One of the best things about a writing community, be it an online forum, a writers’ group, or any other sort of group is that they give you the chance to talk out our stories. Whether you’re a plotter (someone who outlines) or a pantser (someone who plots as they go along), I have yet to find a writer who doesn’t like talking about their work. Sure, hearing, “Oh, what’s your story about?” isn’t always the most loved question (writing something is so much easier than summarizing it while not making it sound completely boring and/or bizarre for some reason…) but even if you don’t like quick summaries, getting the chance to talk about your story, on your terms is almost always fun.
Beyond that, talking things out can definitely help when you’ve hit a writer’s block, or even just a snag. Ignoring any little side projects, what I have been writing lately has been quite an undertaking for me. For one, it is a series. I’ve never done a series before, and for a die-hard pantser that’s a bit of a struggle. (I currently have two small notebooks of just notes so I can keep everything straight/not have continuity errors between the books. Broke down and got Scrivener [another NaNoWriMo sponsor] as well. Good outlining software, for the record). Also, since it’s historical fiction, it takes a lot more research work than my modern or fantastical works have. I know what sort of cell phone all of my friends have, I can make up what fantasy characters have, I actually have to look up what historical characters have, and that makes for slower going.
Luckily, I have people I can talk to to work through all these problems. In a stroke of luck, my dear boyfriend is a historian, and thus has become my live in history expert for all those random “I have no idea if they would do this. Honey?” questions. And for what he can’t help me with (or when I feel like I’ve bugged him too much recently) I have my dear friends over at the NaNoWriMo forums.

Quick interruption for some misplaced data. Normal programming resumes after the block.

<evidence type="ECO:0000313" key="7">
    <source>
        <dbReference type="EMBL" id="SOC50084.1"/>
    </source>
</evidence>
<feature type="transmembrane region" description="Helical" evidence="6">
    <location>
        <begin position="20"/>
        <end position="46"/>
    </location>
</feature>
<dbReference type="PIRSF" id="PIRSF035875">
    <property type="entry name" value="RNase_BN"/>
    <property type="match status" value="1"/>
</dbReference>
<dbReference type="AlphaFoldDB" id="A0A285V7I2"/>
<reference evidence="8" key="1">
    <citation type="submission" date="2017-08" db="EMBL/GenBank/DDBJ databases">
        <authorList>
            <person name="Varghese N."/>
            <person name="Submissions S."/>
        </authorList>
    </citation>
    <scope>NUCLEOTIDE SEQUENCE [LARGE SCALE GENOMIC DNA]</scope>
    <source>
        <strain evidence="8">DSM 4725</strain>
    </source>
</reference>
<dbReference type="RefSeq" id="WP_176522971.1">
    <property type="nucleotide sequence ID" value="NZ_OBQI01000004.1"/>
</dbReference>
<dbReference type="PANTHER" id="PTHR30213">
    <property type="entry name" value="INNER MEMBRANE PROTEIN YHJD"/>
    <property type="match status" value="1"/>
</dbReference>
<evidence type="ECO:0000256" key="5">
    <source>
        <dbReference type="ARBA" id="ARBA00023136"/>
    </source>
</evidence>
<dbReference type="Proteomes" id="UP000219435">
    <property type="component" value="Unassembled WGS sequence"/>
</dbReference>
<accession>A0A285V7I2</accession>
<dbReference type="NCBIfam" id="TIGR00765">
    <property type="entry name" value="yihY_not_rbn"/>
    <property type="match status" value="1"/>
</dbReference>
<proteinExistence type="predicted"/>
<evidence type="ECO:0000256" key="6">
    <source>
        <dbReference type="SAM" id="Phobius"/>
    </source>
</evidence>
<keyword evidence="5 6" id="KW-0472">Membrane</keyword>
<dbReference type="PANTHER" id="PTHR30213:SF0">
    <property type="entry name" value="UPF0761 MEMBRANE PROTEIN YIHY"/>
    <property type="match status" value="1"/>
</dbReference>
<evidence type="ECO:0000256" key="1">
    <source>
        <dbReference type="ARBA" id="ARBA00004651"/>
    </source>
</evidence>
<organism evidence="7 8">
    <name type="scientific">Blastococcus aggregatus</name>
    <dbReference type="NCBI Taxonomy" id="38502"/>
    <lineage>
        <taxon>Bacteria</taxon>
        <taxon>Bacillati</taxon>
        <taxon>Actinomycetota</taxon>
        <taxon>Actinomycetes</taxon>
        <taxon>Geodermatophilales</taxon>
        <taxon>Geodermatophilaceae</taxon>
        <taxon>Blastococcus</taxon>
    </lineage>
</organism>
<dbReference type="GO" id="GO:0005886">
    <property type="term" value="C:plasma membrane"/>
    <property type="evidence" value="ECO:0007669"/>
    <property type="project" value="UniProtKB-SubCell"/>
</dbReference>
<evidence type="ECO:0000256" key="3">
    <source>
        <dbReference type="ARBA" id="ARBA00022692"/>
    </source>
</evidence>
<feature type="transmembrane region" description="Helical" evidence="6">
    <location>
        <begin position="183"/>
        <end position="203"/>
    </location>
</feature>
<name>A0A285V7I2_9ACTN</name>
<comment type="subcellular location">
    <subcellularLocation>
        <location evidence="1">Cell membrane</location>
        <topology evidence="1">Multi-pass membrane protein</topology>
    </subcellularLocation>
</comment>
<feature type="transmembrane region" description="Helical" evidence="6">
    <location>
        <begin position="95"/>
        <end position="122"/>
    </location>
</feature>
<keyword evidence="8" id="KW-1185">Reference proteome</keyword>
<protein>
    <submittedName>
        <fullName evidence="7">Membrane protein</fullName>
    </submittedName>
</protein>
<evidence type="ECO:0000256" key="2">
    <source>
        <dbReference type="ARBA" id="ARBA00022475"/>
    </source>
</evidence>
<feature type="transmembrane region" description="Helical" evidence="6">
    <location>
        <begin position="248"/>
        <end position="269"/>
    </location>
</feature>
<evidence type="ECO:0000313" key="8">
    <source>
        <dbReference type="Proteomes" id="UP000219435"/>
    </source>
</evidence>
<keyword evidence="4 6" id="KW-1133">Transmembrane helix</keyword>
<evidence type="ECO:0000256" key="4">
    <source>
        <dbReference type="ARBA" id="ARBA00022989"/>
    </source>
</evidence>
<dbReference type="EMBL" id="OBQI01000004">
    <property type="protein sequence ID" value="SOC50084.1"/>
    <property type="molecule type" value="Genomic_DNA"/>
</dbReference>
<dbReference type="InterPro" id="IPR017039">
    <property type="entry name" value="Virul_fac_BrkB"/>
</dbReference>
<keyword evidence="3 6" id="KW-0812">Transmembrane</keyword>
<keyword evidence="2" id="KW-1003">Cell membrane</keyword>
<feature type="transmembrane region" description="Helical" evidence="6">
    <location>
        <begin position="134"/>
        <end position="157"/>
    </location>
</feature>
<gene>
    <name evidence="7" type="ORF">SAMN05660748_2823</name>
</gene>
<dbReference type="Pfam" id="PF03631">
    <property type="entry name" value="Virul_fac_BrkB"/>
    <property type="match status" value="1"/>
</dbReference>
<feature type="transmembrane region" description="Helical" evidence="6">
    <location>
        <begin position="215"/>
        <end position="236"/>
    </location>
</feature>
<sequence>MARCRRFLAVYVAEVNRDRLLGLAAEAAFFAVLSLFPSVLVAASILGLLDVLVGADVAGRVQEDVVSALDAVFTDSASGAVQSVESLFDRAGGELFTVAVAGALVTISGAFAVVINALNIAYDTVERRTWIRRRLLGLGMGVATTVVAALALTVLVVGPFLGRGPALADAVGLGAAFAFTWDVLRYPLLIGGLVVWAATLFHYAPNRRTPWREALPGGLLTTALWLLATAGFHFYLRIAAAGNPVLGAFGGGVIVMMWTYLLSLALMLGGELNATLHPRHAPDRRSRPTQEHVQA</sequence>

There are plenty of other writing communities online, but they’re mine when I have a question I often find myself posting in either the Reference Desk (for the factual questions) or Plot Doctoring (for help with a plot hole and such). When possible, I also try to help other WriMos with their questions.
Many of the questions get good discussions going (and save our friends and family from having to listen to us try to talk out our plots) but you also get a fair share of questions that are truly just not answerable.
“My character is a 17-year-old girl who lives in Alaska. What would her favorite band be?”
Really, how would any of us begin to help answer that? There are so many different answers there’s no place to begin. Is she into classic rock? Punk? Top 40? How would any of us know?
Now, the problem with most of these questions, I believe, is not that the author doesn’t know their own characters (or at least I would hope it’s not that), it’s that the author knows their characters too well. You’ve been either writing or outlining them for however long that it doesn’t cross your mind when asking about them to specify that they are homeschooled, and like pop, and…
If that’s the case, when looking for help, it’s important to think about everything the people whom you are asking for help don’t know. It might make for a really long question, but it will end up taking less time then having half a dozen posts asking about the character before you actually end up getting anywhere.
Now, if it really is that you just don’t know your character (it isn’t that you aren’t a seventeen-year-old and want some teenage opinions), before ever bringing things up to other people to answer, try using a character questionnaire. These handy tools give you questions to help you work out just who your character is, from hair color, to family, to favorite food. Once you have one of these filled out, then you’ll be able to ask the small questions without having trouble answering all the little things about them.
Just, please, don’t put everything on a questionnaire into your story…info dumps are no fun.